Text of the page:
A Florida cardiologist has been sentenced to six years in federal prison and ordered to pay $4.5 million in restitution after serving to review the echocardiograms of more than 1,100 prospective claimants on a fen-phen settlement trust fund; many of the claimants he diagnosed were not in fact ill. “The physician was also to be compensated $1,500 for each claimant who qualified for benefits when that person’s claim was paid, according to the U.S. Attorney’s Office for the Eastern District of Pennsylvania, which prosecuted the case.” At trial, he testified “that his medical reports had been forged by the mass tort lawyer who had hired him on a contingency fee basis, the record states.” As I observed in The Litigation Explosion, medicine, like law, is a profession in which the prohibition of contingency or success fees developed early, in large part because it was expected that such fees would work to the benefit of dishonest practice. [Penn Record]
We’ve recently discussed the Kentucky fen-phen scandal, in which the plaintiffs’ lawyers are accused of stealing tens of millions of dollars from their clients; there’s another brewing scandal involving fen-phen lawyers in New York.
Napoli Kaiser Bern (now known as Napoli Bern) represented more than 5,000 plaintiffs who had opted out of the larger class action suit against manufacturer AHP; a whistleblower, or disgruntled ex-employee (take your pick) alleged that Napoli Bern manipulated the amounts of the settlement to be paid to each plaintiff — giving more to its own direct clients — so that Napoli could maximize its own profits at the expense of other law firms.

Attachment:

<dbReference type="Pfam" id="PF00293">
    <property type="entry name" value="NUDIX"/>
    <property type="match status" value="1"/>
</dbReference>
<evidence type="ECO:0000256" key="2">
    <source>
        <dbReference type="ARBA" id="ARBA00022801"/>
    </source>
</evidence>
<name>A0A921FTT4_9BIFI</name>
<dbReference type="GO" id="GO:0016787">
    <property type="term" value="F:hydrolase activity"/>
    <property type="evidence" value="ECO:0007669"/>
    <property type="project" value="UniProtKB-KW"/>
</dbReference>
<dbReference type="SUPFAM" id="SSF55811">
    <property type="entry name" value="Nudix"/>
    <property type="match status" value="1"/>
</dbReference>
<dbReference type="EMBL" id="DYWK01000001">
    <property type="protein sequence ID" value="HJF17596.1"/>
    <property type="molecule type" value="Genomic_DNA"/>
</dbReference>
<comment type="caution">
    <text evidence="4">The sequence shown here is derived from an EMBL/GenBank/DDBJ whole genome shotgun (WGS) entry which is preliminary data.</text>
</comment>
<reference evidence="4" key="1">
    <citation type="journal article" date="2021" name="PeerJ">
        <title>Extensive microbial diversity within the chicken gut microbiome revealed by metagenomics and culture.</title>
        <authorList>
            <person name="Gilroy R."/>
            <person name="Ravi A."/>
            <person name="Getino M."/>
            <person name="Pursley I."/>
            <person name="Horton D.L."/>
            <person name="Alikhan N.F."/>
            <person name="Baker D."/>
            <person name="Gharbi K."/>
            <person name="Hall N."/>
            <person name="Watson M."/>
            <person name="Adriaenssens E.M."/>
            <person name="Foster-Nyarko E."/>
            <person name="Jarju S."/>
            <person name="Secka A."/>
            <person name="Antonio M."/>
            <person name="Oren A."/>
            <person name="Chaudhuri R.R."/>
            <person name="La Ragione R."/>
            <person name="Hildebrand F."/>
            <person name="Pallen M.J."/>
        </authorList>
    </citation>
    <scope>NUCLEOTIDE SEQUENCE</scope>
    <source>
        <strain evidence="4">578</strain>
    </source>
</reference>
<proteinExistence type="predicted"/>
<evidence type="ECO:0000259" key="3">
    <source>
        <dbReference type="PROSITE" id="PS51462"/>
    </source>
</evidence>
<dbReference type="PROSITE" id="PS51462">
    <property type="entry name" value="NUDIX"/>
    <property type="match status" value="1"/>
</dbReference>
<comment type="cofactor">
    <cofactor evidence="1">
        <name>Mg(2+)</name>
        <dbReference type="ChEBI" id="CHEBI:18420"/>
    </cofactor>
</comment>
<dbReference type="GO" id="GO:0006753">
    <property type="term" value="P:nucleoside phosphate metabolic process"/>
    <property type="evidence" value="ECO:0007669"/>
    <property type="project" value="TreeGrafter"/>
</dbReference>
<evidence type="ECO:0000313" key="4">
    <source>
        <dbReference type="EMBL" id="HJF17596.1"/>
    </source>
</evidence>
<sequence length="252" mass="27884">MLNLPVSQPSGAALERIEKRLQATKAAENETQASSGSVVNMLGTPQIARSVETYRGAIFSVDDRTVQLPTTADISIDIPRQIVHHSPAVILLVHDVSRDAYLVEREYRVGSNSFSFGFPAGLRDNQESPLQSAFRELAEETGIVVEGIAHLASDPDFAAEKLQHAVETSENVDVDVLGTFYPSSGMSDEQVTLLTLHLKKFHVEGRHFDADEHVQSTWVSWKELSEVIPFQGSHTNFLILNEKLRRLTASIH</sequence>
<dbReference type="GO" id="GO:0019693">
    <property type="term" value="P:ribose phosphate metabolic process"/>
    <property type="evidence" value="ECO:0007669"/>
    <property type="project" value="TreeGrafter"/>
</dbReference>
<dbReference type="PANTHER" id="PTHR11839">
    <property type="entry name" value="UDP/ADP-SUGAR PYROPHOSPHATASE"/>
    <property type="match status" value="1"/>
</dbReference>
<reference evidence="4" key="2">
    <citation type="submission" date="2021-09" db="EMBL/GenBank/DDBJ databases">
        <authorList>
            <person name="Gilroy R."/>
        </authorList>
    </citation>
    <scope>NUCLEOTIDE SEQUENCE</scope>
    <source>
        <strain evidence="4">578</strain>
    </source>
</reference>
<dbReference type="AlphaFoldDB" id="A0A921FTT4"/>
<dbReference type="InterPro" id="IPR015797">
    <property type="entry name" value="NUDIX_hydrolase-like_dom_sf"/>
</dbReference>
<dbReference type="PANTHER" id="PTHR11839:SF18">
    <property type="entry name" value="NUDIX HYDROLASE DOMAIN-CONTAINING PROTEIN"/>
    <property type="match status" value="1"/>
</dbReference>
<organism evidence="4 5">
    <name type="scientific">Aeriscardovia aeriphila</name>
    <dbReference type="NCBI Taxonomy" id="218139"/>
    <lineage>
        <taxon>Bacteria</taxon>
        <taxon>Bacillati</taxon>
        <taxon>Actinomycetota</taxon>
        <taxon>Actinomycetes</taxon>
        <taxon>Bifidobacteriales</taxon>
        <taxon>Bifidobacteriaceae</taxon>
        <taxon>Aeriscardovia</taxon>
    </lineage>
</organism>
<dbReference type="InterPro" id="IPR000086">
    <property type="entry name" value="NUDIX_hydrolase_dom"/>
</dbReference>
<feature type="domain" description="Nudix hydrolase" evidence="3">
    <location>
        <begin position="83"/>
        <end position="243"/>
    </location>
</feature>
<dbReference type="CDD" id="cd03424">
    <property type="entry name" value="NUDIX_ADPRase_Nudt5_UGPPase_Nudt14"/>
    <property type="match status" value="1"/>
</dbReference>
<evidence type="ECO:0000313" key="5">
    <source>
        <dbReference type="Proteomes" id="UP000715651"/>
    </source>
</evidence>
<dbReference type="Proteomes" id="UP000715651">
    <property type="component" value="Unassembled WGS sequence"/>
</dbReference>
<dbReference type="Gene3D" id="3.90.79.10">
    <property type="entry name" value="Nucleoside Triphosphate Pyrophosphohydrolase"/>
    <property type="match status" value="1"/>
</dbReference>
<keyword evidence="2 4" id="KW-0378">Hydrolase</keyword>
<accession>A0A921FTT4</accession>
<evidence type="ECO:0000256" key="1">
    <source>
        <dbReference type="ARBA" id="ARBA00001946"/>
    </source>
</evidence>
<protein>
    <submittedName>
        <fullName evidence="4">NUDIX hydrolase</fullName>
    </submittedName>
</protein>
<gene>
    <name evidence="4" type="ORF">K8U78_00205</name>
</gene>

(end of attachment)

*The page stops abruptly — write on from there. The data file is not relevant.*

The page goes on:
More important is the allegation that Napoli Bern lied to its clients (and to its own expert witness on ethics) in making them think that the amounts allocated to each plaintiff had been determined by AHP and reviewed by a special master appointed by the court; in fact, it appears that Napoli Bern may have decided unilaterally how much to offer each plaintiff. Yesterday, a New York state judge ruled that the allegations had sufficient merit to reopen the settlement and send the allegations against Napoli Bern to trial.
The stakes are high here; the total amount of this settlement — confidential, but reportedly at least a billion dollars — is not at issue, but the distribution of that money among the lawyers and plaintiffs is. As the judge noted, in theory the penalty could be as severe as requiring Napoli Bern to forfeit all fees earned in the case. (Isn’t mass tort litigation fun? Billions of dollars of Other People’s Money floating around, waiting for lawyers to figure out how to distribute it.)